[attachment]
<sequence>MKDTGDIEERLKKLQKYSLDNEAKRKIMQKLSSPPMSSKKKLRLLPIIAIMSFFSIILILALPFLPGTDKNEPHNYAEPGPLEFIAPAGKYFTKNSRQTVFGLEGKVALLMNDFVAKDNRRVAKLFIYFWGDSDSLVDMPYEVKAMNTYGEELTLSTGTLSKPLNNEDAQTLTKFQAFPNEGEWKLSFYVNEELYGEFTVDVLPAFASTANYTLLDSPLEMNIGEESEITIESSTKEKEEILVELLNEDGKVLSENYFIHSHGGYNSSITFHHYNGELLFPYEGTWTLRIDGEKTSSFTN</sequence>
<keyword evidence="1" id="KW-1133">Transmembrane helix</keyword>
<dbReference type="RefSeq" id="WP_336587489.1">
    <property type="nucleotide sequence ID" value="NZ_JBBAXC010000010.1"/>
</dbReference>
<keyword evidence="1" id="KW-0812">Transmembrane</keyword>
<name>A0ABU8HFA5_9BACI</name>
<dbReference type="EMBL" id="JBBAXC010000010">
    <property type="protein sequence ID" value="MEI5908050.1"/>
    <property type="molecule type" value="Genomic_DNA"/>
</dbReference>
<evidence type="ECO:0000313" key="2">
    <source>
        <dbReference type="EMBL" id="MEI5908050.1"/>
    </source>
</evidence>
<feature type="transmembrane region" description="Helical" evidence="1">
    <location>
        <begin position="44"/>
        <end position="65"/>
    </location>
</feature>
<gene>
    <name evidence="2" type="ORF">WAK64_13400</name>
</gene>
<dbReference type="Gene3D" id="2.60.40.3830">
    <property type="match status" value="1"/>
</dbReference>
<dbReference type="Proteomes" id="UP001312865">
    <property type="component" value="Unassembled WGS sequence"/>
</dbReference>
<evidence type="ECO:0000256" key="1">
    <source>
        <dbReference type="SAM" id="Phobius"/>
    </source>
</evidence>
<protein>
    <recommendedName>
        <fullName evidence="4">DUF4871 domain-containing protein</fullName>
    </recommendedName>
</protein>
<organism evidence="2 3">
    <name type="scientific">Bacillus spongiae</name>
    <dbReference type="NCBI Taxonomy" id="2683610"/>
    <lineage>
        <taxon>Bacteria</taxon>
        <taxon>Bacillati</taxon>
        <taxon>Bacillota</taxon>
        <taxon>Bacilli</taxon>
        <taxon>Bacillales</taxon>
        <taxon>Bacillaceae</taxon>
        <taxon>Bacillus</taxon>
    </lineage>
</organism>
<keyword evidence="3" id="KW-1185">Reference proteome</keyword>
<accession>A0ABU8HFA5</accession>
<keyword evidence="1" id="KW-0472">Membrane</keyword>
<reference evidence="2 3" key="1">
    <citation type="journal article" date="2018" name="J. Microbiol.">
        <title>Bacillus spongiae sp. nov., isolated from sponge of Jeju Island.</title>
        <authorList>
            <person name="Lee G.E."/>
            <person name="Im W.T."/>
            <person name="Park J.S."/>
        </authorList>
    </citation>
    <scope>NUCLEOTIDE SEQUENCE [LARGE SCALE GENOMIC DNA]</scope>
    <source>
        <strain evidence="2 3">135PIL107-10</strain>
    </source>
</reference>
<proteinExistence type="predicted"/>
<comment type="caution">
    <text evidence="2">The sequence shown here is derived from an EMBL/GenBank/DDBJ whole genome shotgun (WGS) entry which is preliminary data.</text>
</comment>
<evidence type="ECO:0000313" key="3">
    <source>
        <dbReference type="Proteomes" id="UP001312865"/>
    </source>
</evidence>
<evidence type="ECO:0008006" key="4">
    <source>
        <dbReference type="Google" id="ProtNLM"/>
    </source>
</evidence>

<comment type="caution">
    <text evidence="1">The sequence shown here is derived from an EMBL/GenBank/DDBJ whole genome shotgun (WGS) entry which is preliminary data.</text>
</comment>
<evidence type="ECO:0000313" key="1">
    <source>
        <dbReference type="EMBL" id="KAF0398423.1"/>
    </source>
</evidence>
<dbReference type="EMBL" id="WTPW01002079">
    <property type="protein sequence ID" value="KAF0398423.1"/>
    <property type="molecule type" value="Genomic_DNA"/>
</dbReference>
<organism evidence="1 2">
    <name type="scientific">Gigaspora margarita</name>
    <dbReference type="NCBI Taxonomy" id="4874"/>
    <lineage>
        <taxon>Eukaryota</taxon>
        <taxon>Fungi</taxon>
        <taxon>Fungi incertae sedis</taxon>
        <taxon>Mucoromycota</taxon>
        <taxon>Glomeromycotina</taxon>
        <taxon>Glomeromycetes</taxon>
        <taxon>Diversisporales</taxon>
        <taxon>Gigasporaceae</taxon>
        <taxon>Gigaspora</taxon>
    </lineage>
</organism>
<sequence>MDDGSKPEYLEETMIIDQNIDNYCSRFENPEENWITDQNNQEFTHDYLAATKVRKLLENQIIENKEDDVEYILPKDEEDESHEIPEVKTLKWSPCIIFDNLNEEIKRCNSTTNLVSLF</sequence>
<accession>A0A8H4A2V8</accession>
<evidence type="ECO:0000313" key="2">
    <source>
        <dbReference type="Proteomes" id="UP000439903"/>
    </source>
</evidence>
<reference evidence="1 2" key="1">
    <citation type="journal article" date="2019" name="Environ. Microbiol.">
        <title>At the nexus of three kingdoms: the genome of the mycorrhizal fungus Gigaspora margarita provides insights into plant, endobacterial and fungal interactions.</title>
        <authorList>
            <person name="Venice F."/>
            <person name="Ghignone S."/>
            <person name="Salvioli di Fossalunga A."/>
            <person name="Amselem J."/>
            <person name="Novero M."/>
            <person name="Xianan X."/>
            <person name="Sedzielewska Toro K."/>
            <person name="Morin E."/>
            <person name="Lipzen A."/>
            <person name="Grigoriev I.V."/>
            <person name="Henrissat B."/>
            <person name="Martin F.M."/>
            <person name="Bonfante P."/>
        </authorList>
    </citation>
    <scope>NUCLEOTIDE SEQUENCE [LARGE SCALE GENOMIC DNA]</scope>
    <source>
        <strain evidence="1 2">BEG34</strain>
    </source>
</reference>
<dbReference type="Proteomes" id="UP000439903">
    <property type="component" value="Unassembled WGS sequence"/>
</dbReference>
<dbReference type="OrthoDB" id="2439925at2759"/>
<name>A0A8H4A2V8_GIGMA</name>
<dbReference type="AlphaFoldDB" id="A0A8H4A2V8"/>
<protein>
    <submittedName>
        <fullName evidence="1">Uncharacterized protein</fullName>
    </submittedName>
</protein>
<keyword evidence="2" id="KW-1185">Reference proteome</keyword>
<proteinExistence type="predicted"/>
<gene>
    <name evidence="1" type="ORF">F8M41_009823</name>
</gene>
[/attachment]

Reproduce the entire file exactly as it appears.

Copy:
<sequence>MKDTGDIEERLKKLQKYSLDNEAKRKIMQKLSSPPMSSKKKLRLLPIIAIMSFFSIILILALPFLPGTDKNEPHNYAEPGPLEFIAPAGKYFTKNSRQTVFGLEGKVALLMNDFVAKDNRRVAKLFIYFWGDSDSLVDMPYEVKAMNTYGEELTLSTGTLSKPLNNEDAQTLTKFQAFPNEGEWKLSFYVNEELYGEFTVDVLPAFASTANYTLLDSPLEMNIGEESEITIESSTKEKEEILVELLNEDGKVLSENYFIHSHGGYNSSITFHHYNGELLFPYEGTWTLRIDGEKTSSFTN</sequence>
<keyword evidence="1" id="KW-1133">Transmembrane helix</keyword>
<dbReference type="RefSeq" id="WP_336587489.1">
    <property type="nucleotide sequence ID" value="NZ_JBBAXC010000010.1"/>
</dbReference>
<keyword evidence="1" id="KW-0812">Transmembrane</keyword>
<name>A0ABU8HFA5_9BACI</name>
<dbReference type="EMBL" id="JBBAXC010000010">
    <property type="protein sequence ID" value="MEI5908050.1"/>
    <property type="molecule type" value="Genomic_DNA"/>
</dbReference>
<evidence type="ECO:0000313" key="2">
    <source>
        <dbReference type="EMBL" id="MEI5908050.1"/>
    </source>
</evidence>
<feature type="transmembrane region" description="Helical" evidence="1">
    <location>
        <begin position="44"/>
        <end position="65"/>
    </location>
</feature>
<gene>
    <name evidence="2" type="ORF">WAK64_13400</name>
</gene>
<dbReference type="Gene3D" id="2.60.40.3830">
    <property type="match status" value="1"/>
</dbReference>
<dbReference type="Proteomes" id="UP001312865">
    <property type="component" value="Unassembled WGS sequence"/>
</dbReference>
<evidence type="ECO:0000256" key="1">
    <source>
        <dbReference type="SAM" id="Phobius"/>
    </source>
</evidence>
<protein>
    <recommendedName>
        <fullName evidence="4">DUF4871 domain-containing protein</fullName>
    </recommendedName>
</protein>
<organism evidence="2 3">
    <name type="scientific">Bacillus spongiae</name>
    <dbReference type="NCBI Taxonomy" id="2683610"/>
    <lineage>
        <taxon>Bacteria</taxon>
        <taxon>Bacillati</taxon>
        <taxon>Bacillota</taxon>
        <taxon>Bacilli</taxon>
        <taxon>Bacillales</taxon>
        <taxon>Bacillaceae</taxon>
        <taxon>Bacillus</taxon>
    </lineage>
</organism>
<keyword evidence="3" id="KW-1185">Reference proteome</keyword>
<accession>A0ABU8HFA5</accession>
<keyword evidence="1" id="KW-0472">Membrane</keyword>
<reference evidence="2 3" key="1">
    <citation type="journal article" date="2018" name="J. Microbiol.">
        <title>Bacillus spongiae sp. nov., isolated from sponge of Jeju Island.</title>
        <authorList>
            <person name="Lee G.E."/>
            <person name="Im W.T."/>
            <person name="Park J.S."/>
        </authorList>
    </citation>
    <scope>NUCLEOTIDE SEQUENCE [LARGE SCALE GENOMIC DNA]</scope>
    <source>
        <strain evidence="2 3">135PIL107-10</strain>
    </source>
</reference>
<proteinExistence type="predicted"/>
<comment type="caution">
    <text evidence="2">The sequence shown here is derived from an EMBL/GenBank/DDBJ whole genome shotgun (WGS) entry which is preliminary data.</text>
</comment>
<evidence type="ECO:0000313" key="3">
    <source>
        <dbReference type="Proteomes" id="UP001312865"/>
    </source>
</evidence>
<evidence type="ECO:0008006" key="4">
    <source>
        <dbReference type="Google" id="ProtNLM"/>
    </source>
</evidence>

<comment type="caution">
    <text evidence="1">The sequence shown here is derived from an EMBL/GenBank/DDBJ whole genome shotgun (WGS) entry which is preliminary data.</text>
</comment>
<evidence type="ECO:0000313" key="1">
    <source>
        <dbReference type="EMBL" id="KAF0398423.1"/>
    </source>
</evidence>
<dbReference type="EMBL" id="WTPW01002079">
    <property type="protein sequence ID" value="KAF0398423.1"/>
    <property type="molecule type" value="Genomic_DNA"/>
</dbReference>
<organism evidence="1 2">
    <name type="scientific">Gigaspora margarita</name>
    <dbReference type="NCBI Taxonomy" id="4874"/>
    <lineage>
        <taxon>Eukaryota</taxon>
        <taxon>Fungi</taxon>
        <taxon>Fungi incertae sedis</taxon>
        <taxon>Mucoromycota</taxon>
        <taxon>Glomeromycotina</taxon>
        <taxon>Glomeromycetes</taxon>
        <taxon>Diversisporales</taxon>
        <taxon>Gigasporaceae</taxon>
        <taxon>Gigaspora</taxon>
    </lineage>
</organism>
<sequence>MDDGSKPEYLEETMIIDQNIDNYCSRFENPEENWITDQNNQEFTHDYLAATKVRKLLENQIIENKEDDVEYILPKDEEDESHEIPEVKTLKWSPCIIFDNLNEEIKRCNSTTNLVSLF</sequence>
<accession>A0A8H4A2V8</accession>
<evidence type="ECO:0000313" key="2">
    <source>
        <dbReference type="Proteomes" id="UP000439903"/>
    </source>
</evidence>
<reference evidence="1 2" key="1">
    <citation type="journal article" date="2019" name="Environ. Microbiol.">
        <title>At the nexus of three kingdoms: the genome of the mycorrhizal fungus Gigaspora margarita provides insights into plant, endobacterial and fungal interactions.</title>
        <authorList>
            <person name="Venice F."/>
            <person name="Ghignone S."/>
            <person name="Salvioli di Fossalunga A."/>
            <person name="Amselem J."/>
            <person name="Novero M."/>
            <person name="Xianan X."/>
            <person name="Sedzielewska Toro K."/>
            <person name="Morin E."/>
            <person name="Lipzen A."/>
            <person name="Grigoriev I.V."/>
            <person name="Henrissat B."/>
            <person name="Martin F.M."/>
            <person name="Bonfante P."/>
        </authorList>
    </citation>
    <scope>NUCLEOTIDE SEQUENCE [LARGE SCALE GENOMIC DNA]</scope>
    <source>
        <strain evidence="1 2">BEG34</strain>
    </source>
</reference>
<dbReference type="Proteomes" id="UP000439903">
    <property type="component" value="Unassembled WGS sequence"/>
</dbReference>
<dbReference type="OrthoDB" id="2439925at2759"/>
<name>A0A8H4A2V8_GIGMA</name>
<dbReference type="AlphaFoldDB" id="A0A8H4A2V8"/>
<protein>
    <submittedName>
        <fullName evidence="1">Uncharacterized protein</fullName>
    </submittedName>
</protein>
<keyword evidence="2" id="KW-1185">Reference proteome</keyword>
<proteinExistence type="predicted"/>
<gene>
    <name evidence="1" type="ORF">F8M41_009823</name>
</gene>